My wife and I recently visited a favorite high-end garden center in our hometown shopping for Christmas items.  She is a poinsettia fanatic (keeping them going nearly year-round) and also a very particular buyer of evergreen roping or garland.  This particular garden center had no less than eight different kinds of garland.  The kind my wife favors for our front door was out-of-stock.  When we visited with the owner about it, he told us he had sold out.  He added that last year, he had unsold inventory of the same product which he had to discard.  He quickly added  that he believed this was  an indicator of improvement in the economy on the horizon.

Since we did not find the garland that she wanted at the first garden center we visited, we proceeded to make a circuit – visiting three more independent garden centers, the garden centers associated with two national home improvement chains and two large Christmas tree lots.  She did finally did her garland (although she really wasn’t very happy with it.) Only two garden centers had any of it and one had it priced so high it was out of the question.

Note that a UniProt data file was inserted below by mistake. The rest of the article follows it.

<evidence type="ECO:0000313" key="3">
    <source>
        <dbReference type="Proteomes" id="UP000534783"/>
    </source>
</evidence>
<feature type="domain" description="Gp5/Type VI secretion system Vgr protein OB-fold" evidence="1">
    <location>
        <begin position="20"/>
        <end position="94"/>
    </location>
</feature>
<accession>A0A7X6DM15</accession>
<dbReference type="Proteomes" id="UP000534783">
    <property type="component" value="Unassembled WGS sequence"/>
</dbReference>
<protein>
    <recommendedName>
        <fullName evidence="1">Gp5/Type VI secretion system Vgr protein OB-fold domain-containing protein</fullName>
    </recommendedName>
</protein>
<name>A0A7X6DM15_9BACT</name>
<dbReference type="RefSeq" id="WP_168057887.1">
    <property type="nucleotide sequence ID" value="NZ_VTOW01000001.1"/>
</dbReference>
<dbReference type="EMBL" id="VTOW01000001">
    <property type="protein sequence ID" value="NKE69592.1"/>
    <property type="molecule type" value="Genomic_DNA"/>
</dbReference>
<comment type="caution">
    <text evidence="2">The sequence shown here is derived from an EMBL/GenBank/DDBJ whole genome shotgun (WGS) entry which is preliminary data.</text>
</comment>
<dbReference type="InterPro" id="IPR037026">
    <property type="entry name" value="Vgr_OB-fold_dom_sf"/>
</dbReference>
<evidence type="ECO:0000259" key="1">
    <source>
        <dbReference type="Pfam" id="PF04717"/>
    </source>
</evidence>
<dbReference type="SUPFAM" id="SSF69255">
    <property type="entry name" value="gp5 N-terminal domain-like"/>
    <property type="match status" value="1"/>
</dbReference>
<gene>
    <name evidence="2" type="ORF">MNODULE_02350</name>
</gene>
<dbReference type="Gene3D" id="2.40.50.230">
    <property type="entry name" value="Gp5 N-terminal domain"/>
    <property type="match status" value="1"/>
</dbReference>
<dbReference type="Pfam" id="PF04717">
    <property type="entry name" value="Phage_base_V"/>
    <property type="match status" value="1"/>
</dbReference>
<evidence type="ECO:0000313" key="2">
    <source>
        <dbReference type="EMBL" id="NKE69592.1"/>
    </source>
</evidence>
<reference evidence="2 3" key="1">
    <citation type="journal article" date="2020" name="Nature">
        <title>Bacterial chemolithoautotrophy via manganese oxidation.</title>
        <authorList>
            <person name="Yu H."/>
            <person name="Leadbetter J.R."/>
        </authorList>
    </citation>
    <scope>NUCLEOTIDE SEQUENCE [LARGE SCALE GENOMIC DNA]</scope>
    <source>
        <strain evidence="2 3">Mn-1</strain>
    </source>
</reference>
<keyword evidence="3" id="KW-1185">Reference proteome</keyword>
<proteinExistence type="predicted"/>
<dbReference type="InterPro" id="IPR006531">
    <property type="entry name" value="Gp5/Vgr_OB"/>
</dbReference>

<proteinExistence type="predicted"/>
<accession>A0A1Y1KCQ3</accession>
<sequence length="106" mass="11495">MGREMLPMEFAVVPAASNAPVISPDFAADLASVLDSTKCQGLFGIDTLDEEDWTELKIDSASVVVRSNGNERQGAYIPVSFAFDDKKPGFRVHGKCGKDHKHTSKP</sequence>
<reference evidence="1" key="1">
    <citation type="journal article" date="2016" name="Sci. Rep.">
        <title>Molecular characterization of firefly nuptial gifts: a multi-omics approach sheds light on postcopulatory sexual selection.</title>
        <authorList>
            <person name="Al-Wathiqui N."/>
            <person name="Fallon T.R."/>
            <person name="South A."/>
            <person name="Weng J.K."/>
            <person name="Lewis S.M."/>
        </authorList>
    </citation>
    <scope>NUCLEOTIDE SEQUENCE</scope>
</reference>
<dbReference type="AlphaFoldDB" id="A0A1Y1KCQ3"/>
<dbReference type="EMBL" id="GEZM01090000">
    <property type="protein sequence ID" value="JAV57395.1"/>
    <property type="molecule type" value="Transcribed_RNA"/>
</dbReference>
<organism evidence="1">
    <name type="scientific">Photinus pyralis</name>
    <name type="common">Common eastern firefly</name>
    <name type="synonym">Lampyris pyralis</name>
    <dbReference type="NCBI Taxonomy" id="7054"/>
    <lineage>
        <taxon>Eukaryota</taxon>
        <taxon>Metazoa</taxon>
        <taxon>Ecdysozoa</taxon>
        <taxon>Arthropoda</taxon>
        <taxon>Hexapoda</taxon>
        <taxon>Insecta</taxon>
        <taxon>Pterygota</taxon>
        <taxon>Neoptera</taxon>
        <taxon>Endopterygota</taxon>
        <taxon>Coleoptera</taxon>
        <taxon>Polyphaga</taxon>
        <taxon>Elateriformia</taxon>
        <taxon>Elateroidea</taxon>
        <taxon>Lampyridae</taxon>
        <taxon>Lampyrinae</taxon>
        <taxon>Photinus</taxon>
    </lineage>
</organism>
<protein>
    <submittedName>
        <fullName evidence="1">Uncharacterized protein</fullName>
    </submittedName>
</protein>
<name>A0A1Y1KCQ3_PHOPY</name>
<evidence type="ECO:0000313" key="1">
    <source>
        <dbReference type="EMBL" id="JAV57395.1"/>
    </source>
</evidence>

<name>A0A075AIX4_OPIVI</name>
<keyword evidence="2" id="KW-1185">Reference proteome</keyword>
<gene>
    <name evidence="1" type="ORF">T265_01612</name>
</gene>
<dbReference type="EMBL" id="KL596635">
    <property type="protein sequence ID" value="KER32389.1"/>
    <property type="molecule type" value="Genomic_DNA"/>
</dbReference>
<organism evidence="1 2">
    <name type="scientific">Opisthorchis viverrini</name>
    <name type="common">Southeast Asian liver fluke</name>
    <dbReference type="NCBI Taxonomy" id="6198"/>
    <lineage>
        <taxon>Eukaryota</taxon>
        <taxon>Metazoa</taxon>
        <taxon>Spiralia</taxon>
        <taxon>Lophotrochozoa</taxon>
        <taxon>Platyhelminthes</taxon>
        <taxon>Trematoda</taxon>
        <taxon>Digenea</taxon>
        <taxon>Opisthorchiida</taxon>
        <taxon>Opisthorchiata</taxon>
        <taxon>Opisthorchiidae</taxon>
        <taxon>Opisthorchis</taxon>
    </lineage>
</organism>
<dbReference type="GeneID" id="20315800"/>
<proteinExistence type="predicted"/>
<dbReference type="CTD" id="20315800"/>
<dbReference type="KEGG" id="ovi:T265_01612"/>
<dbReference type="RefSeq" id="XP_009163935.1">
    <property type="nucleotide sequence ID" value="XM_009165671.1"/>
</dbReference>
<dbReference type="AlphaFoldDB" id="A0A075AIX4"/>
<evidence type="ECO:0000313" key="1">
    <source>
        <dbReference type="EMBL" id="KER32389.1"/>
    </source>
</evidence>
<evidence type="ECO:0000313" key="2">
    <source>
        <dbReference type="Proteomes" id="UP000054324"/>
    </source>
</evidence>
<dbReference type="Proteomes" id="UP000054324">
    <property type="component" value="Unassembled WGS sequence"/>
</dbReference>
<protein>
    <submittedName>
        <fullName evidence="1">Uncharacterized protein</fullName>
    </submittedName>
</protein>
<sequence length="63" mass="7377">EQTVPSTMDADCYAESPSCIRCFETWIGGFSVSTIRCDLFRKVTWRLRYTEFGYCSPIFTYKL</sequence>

We took advantage of the opportunity to talk to the employees or owners of each of the eight establishments we visited over a two-day period.   Of the eight, six reported that their Christmas season sales were well ahead of last year, one reported it was about the same and one reported a decline based on reasons that were unique to that particular establishment.

So we have now instituted a new measure of economic activity – the Christmas tree index.  The index’s 2009 value will be 75 – because 75% of retailers we surveyed (on an absolutely non-scientific basis) reported that their sales were increasing this holiday season.  While we did not conduct the survey last year, we suspect the index would have been near zero.

We found those two afternoons to be rather encouraging.  I enjoy visiting garden centers, but eight is usually too many for me over a two day period.  This year, it was just the ticket to help me focus on the improvement we can see in the overall economy and specifically in the green industry.

Author’s note:

I swear I began this article before the Wall Street Journal published an article with similar findings last Saturday. Here’s a link to their article.

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